Our tooth fairy hasn’t always been reliable, but, for about two years now, tooth fairy fails have been a thing of the past.
These days our fairy never forgets to come. It took a seemingly near fatal fairy incident to get my/her ass in gear, though. It was an emotional event for all but we now have a simple system in place because of it. And this simple system ensures that a loonie (or sometimes a toonie , if I’m feeling generous) gets where it needs to go. Every. Damn. Time.
The “seemingly near fatal fairy incident” happened early one fall morning. It started with a sad little girl standing next to my bed in utter dismay. My middle daughter had gone to bed feeling hopeful and excited, having lost her second tooth. Sadly, she woke up to discover her tooth still there, under her pillow and not a loonie in sight.
The scene played out, like this:
“She didn’t come, Mom. She didn’t come…” she said.
My heart sank and my eyes bolted open. (Turns out guilt works even better than coffee!)
“I’m sure she came! Go and look again, honey, and I’ll be right there!” Off she went to look, buying me mere seconds from which to locate some cash. I fumbled my way through the nightstand drawer but… nothing! Nothing useful, except a bottle of purple glitter glue. (Why was that in there?)
Armed with the glue, and an almost-plan, I zoomed off to save my (and the tooth fairy’s) butt.
“Let me have a look,” I said lifting her pillow, and squeezing out some sneaky glitter glue all in one motion.
“Wha… what’s this?” I asked, pointing to the gooey smear on her pillow case. “Could that be fairy dust? Did the fairy get stuck under your pillow, perhaps?” My eyes were wide with forced awe. My skeptical daughter investigated, her little face looking even more upset.
“But… it looks like guts, Mom. Did you think I squashed the tooth fairy?” she asked.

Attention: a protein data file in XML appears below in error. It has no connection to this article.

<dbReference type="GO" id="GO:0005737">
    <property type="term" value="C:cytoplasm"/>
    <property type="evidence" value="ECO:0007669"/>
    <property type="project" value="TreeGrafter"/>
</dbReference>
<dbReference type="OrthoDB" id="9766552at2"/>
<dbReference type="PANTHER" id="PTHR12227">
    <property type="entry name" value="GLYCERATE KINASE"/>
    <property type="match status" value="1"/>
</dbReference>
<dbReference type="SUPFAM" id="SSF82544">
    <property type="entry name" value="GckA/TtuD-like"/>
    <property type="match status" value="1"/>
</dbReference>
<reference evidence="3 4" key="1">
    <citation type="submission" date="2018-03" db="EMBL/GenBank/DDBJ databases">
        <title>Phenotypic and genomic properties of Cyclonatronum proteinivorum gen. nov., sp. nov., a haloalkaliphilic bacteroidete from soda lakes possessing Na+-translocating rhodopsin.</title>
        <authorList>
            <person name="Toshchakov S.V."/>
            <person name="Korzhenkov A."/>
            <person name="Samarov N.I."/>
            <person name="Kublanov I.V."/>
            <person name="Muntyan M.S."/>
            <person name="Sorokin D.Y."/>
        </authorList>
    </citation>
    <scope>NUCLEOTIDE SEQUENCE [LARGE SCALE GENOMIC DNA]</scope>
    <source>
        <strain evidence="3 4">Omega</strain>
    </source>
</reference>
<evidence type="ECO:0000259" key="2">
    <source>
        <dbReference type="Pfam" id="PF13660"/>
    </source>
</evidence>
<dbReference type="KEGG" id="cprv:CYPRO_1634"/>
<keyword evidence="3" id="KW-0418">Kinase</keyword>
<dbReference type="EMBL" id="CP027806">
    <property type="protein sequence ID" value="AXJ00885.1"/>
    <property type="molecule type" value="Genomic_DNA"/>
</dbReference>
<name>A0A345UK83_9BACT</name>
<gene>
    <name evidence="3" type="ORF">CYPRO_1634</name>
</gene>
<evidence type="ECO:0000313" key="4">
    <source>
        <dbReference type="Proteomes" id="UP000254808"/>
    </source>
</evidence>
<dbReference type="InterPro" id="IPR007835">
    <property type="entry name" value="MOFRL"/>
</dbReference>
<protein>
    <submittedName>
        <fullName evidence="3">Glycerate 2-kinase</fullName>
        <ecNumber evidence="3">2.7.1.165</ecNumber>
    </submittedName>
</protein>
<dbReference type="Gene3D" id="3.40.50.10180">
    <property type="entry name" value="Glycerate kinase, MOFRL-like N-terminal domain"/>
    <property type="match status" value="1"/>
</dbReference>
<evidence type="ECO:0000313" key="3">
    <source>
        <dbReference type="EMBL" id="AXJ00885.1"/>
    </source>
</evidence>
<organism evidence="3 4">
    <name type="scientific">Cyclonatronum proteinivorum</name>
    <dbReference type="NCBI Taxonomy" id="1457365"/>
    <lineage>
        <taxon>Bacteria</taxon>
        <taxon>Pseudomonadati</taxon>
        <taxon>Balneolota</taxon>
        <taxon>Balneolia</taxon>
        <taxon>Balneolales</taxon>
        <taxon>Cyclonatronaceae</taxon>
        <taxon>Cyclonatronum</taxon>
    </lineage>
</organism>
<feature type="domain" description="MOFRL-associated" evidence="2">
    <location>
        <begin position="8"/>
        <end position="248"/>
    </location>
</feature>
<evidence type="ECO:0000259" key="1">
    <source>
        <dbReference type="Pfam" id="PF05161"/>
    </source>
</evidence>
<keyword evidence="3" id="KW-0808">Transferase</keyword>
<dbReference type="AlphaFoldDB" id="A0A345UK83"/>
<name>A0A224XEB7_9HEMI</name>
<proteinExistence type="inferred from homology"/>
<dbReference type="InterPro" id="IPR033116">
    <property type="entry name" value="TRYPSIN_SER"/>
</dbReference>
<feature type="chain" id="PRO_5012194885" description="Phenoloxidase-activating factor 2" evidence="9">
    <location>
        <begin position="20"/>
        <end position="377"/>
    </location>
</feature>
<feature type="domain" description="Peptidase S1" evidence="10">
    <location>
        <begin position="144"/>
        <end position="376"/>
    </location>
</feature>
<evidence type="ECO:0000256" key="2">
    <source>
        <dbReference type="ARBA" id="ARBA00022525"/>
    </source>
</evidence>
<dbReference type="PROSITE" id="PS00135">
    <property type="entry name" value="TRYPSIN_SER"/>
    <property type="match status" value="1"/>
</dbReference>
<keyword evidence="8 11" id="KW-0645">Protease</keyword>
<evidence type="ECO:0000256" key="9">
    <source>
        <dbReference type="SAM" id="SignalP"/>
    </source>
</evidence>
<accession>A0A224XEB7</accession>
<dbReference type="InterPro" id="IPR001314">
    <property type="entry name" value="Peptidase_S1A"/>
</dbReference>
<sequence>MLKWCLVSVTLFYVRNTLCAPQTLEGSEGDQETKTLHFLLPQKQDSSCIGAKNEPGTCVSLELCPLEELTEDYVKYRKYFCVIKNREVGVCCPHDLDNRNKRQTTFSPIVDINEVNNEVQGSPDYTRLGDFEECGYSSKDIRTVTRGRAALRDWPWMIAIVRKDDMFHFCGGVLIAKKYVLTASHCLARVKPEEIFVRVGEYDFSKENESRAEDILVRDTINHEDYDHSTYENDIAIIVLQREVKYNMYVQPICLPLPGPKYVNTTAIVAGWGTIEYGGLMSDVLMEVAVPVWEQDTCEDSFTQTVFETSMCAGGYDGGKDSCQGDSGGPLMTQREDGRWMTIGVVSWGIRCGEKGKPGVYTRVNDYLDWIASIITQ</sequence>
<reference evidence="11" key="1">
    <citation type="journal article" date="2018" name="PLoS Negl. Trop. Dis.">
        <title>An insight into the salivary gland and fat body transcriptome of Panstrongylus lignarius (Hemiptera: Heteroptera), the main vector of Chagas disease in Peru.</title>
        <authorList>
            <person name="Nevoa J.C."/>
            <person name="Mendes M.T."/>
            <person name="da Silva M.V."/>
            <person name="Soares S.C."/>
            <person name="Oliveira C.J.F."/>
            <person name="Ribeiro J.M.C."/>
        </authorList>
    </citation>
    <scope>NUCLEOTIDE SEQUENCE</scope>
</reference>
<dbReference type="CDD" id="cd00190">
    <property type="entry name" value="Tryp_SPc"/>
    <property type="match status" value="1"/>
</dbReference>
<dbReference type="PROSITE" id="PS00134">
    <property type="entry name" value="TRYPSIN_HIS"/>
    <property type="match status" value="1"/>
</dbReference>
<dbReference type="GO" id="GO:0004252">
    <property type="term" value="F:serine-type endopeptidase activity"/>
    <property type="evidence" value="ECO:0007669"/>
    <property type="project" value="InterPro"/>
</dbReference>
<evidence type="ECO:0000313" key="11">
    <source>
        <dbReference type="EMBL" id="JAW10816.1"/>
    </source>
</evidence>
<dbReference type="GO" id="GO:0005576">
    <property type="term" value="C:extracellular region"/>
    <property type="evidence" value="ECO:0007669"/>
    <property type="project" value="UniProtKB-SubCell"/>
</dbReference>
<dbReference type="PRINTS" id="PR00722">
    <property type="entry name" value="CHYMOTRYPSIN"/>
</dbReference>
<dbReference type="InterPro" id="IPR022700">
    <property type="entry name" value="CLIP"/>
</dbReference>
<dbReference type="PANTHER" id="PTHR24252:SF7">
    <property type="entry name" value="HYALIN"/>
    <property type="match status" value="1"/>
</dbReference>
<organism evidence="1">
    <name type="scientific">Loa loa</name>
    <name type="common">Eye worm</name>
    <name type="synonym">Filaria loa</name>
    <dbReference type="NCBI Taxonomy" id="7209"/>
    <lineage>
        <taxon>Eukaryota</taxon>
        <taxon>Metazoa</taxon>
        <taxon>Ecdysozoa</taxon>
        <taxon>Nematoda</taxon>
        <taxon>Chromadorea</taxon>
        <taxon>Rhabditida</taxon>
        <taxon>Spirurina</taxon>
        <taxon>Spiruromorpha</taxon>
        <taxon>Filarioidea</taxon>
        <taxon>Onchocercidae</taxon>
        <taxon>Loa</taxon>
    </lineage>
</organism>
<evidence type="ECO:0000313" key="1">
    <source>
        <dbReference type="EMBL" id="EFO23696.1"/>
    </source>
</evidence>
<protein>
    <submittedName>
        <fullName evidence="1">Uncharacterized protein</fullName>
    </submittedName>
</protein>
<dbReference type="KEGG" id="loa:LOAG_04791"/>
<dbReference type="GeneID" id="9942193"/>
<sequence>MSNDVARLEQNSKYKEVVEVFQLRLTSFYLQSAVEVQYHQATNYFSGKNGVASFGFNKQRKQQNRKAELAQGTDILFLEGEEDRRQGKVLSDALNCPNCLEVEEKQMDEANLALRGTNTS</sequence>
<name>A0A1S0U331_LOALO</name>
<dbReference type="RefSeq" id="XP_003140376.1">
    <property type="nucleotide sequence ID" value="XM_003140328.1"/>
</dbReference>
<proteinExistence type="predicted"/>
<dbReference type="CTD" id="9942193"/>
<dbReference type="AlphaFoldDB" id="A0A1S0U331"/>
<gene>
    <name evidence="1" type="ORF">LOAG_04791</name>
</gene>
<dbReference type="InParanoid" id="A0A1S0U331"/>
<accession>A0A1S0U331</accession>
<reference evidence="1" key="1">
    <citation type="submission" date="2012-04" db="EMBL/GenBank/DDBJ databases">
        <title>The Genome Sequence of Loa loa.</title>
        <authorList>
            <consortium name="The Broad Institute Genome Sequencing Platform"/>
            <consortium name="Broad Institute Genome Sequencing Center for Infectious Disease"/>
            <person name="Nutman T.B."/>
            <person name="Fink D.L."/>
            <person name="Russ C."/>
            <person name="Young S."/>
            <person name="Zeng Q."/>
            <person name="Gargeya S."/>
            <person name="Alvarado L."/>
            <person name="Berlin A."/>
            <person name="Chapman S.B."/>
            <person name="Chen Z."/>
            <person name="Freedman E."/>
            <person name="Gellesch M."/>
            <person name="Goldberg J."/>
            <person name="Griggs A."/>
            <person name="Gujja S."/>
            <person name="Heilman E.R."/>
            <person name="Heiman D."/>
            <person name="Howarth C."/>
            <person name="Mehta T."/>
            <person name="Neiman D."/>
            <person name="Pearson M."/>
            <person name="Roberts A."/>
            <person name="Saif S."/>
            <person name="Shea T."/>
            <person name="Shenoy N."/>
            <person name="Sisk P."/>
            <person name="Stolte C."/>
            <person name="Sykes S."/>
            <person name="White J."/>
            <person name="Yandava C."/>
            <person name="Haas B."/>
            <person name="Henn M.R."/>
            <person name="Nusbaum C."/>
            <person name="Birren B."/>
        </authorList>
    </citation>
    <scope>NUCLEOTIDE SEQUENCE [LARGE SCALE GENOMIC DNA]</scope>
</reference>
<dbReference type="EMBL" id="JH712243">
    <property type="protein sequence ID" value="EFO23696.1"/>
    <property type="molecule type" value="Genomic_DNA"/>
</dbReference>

“NO! No way. That’ s not guts that just fairy dust! I’m sure she squeezed her way out and flew away. She just didn’t get a chance to leave any money. Maybe you almost saw her and she had to do a quick getaway?”
“Maybe,” she said.
Confused and not sure what to make of it all, she walked with me and her sisters downstairs for breakfast.
The guilt had worked better than coffee on the eyes but not quite as well on the brain power. I gave myself a mental kick in the butt and vowed to make this right!
Later that night, the tooth fairy came. This time she left two dollars and a long note explaining how she’d gotten jammed between the pillow and the bed but was able to squeeze herself out only to discover that the sun was up. She’d panicked (worried that she might be seen) and forgot to leave the money. She also added that she was absolutely fine, not hurt at all. And, just like that, all was well in the fairy world once more.
Now whenever one of our girls loses a tooth, I have a simple system in place to remind me not to forget. At the moment of tooth loss, I immediately go to my own room and I take that glitter glue out of the nightstand. I put the little tube on my own pillow as a reminder that I have one last task to do, before bed.
Worryingly, I’m often surprised to find the glue there. Also, and somewhat more concerning, my daughter now has a friend whose tooth fairy leaves her $100.00 per tooth! Our tooth fairy may be reliable these days but she looks like a total cheapskate.
My kid is, of course, aiming to lose her next tooth over at her pal’s place. After all, wouldn’t you?